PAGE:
10 December 2011

Before They Shut Me Down

I thought I should post a blog before blogger thinks I've abandoned my blog and deletes it!  I always think I'm going to blog more than I actually do, and I constantly think of topics I'd like to blog about.  Here's a few things on my mind lately:
  • We had a baby!  Lydia was born November 7th.  She is beautiful!  Heidi's labor was 1 hour and 55 minutes from water breaking until Lydia was out.  It's a good thing we live across the street from the hospital.  Heidi is an amazing woman; I don't know how women can do it.  Michael is doing very well as a big brother.  He is sweet and very gentle with her, and he often says, "I like Tiny Baby Sister" (her alternate name apparently).

  • After running the marathon in May, I have run about 5 times, which is not good.  I've pretty much undone all the weight loss I achieved for the marathon.  But hey, if I did it once, I can do it again, right?
  • I have been searching for a church in which to serve for over a year now, and I'm closer than ever to some real news.  Stay tuned.
That's all for now.

08 May 2011

It Ain't Always Chariots of Fire

Last Sunday did not end as I had planned. The marathon was supposed to end with me crossing the finish line in about 4 hours, 50 minutes, triumphant and feeling pretty good for just running a marathon. I mean, it couldn't be any worse than last time, right?

Let's start before the start. Keep in mind, I've been training in Iowa, where my warmest run was about 55 degrees and windy. At the start it was about 60 and raining, and when the rain stopped it remained quite humid. Mentally, I was ready. Physically, I thought I was ready. It didn't take long to learn otherwise.

About 5 miles in, I could tell my legs were more tired than they should be, but I pressed on, thinking they were just settling into a groove. I actually kept my 5 hour pace for the first half of the race, but my quadriceps on both legs began to cramp at mile 11. Two years ago, they waited until mile 15. I adjusted my running to include more frequent and longer walk breaks, determined to, at the least, beat my time from 2009. Sometimes the cramp would seize up and even stretching wouldn't undo it.

About mile 17, I really started feeling bad. I knew I was dehydrated, even though I drank Gatorade (and sometimes water, too) at every fluid station and I wore a Camelbak with 60 oz of water in it to drink between stations. I had a mild headache, I was very thirsty, but I felt full and didn't want to keep eating my gel blocks, even though I knew I needed them. Every time I stopped to walk, my quads would tighten up for a while and if I stopped to stretch my legs or lower back, I felt like I needed to sit down. But I refused to give up and I kept going.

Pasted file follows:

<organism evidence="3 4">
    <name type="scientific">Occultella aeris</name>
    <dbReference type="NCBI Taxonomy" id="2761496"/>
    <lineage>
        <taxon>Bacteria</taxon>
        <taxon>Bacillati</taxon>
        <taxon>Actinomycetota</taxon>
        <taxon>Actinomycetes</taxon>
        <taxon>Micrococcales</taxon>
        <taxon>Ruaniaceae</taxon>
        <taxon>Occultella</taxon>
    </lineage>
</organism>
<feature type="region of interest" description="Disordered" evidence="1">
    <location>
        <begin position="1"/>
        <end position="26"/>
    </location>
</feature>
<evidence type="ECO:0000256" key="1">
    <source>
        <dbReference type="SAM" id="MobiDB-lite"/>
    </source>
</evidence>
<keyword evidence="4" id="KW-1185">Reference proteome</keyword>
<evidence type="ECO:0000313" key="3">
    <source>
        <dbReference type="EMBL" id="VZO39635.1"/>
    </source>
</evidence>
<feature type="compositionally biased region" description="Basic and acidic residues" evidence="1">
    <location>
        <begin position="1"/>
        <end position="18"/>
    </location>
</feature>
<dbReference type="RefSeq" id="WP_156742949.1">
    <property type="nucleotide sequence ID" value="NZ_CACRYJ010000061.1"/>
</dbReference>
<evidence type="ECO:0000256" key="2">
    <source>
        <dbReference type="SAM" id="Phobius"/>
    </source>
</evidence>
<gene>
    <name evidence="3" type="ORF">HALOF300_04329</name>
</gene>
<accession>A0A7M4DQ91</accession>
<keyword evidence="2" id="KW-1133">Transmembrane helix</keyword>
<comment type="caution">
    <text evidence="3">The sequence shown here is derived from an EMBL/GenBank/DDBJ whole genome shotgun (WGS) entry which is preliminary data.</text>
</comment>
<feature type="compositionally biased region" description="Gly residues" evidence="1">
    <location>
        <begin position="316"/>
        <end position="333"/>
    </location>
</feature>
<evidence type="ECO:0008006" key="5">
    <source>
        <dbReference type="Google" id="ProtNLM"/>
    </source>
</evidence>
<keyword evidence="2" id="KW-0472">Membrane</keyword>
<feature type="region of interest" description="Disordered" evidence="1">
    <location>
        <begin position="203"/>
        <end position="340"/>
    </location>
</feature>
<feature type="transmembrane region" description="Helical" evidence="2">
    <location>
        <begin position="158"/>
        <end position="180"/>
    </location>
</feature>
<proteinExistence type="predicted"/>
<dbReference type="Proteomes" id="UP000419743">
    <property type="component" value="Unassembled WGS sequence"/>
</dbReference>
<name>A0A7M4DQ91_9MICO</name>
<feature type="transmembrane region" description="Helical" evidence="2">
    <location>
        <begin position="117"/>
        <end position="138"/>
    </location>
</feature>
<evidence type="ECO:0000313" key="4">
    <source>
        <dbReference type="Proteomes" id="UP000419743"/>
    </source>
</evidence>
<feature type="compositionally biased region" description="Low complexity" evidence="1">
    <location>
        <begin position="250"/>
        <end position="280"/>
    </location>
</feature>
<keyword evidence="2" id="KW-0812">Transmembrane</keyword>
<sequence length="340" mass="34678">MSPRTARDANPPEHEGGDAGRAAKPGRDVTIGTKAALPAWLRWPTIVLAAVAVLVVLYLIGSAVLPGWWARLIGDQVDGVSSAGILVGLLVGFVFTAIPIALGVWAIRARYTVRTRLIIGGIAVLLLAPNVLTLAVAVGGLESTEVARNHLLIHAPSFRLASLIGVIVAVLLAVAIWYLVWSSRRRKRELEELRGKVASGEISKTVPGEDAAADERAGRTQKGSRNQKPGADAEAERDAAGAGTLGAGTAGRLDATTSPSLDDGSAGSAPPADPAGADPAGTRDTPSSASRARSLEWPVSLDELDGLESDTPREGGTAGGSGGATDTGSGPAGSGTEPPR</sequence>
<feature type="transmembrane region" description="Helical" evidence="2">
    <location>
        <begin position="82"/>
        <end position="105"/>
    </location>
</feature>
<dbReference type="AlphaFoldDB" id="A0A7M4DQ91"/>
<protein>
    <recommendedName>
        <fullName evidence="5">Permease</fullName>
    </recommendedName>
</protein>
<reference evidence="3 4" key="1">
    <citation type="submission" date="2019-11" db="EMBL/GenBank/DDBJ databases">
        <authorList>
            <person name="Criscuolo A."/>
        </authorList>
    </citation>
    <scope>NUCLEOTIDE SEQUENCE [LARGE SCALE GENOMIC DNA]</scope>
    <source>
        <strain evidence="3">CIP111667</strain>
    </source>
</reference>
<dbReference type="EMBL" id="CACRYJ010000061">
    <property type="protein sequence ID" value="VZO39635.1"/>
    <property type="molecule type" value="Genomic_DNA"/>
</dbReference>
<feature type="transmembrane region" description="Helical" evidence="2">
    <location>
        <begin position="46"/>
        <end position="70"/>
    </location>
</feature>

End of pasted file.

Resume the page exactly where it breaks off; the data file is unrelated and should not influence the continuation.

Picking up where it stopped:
At some point, I couldn't run more than 30 seconds before the cramps would come back, then I would walk for about 90 seconds and try again. This took me through miles 18-26. The final .1 I ran continuously on adrenaline alone, wanting to throw up, cry, and lay down as soon as I finished. But I stayed upright until I made it through the recovery area, chip removal, and food tables. Then I sat down on a concrete bench to wait for Heidi to meet me.

I knew immediately I was in trouble. My hearing started to disappear, my vision began to tunnelize, and I felt my head getting light. Heidi was still approaching as I told the people next to me, "I think I'm gonna pass out." Then it went black and I felt asleep, but woke up about thirty seconds later to a medical crew laying me down on the bench and getting my hyperventilating under control. Heidi said when I passed out, my arms went stiff and straight, my eyes rolled, and I groaned. That's why they think I may have had a very minor seizure. They loaded me onto a golf cart-type thingy and rushed me to the medical tent, where I almost passed out again and my blood pressure was 80/55. After laying on a cot and getting an IV and a bunch of tests, they advised me to go to the hospital, where we spent the next 4.5 hours getting fluids and rest.

What I learned:

- Listen to your body. Mine said stop. I didn't. My body had the last word.

- I am not made for marathons. Half marathons, yes. Full, no.

- It's a good idea to tell someone if you're gonna pass out.

- Hill training is essential. The hills here chewed up my legs, and we just don't have hills like that in Waterloo.

- Always take your ID and insurance card with you when running. I'm glad I did.

Okay, time to sleep.

In the medical tent getting ready to go to the hospital. I got the medal, though.

30 April 2011

On the Eve of my Second (and Probably Final) Marathon

Tomorrow I run Cincinnati's Flying Pig Marathon for the second time. I am a little more anxious/nervous than last time, probably because last time I had no idea of the destruction that awaited me. Perhaps a little recap would help:

May 2009: I ran the marathon at 235 lbs., on two hours of sleep, with a cold, and a day after helping a friend move into a second-story apartment. This added up to both legs cramping at mile 15 and me ending up walking half of the rest of the race. I finished, but not well: 47 minutes later than my goal, exhausted and in pain.

May 1, 2011: I will run the marathon at 204 lbs., on more than two hours of sleep (I'm hoping for at least 6), no cold (but a little sinus congestion), and not helping anyone move. I'm watered up, carbed up, and trying to remain calm.

I feel a connection to this race, and I'm leaning into my training and familiarity to take me through to the end better than last time. I'm wearing the shoelaces from the shoes in which I ran last time, and I'm also wearing the same two shirts I wore for my first (and still fastest) half marathon. As an additional reminder, I'm wearing a pace chart on my left wrist, underneath which is my mile times from 2009, so I'll know if I'm doing better mile by mile.

For me, this is a huge challenge, and I feel like I'm going into a title fight or something. I'm ready. Let's do this.

01 March 2011

Rob Bell, Emotion-Driven Theology, and Why It's Nothing New

If you're a Rob Bell fan (and frankly, what Christian aged 18-35 isn't?), then you are familiar with his Nooma videos and possibly some of his many can't-make-a-normal-looking-book books. You know that in the videos he teaches something using stories, walking down alleys, and a slightly trembling, urgent-sounding voice.

Here is the video and below it is the text of what he has to say after telling a story about a work of art which features Ghandi.

LOVE WINS. from Rob Bell on Vimeo.

Will only a few select people make it to heaven? And will billions and billions of people burn forever in hell? And if that’s the case, how do you become one of the few? Is it what you believe or what you say or what you do or who you know or something that happens in your heart? Or do you need to be initiated or take a class or converted or being born again? How does one become one of these few?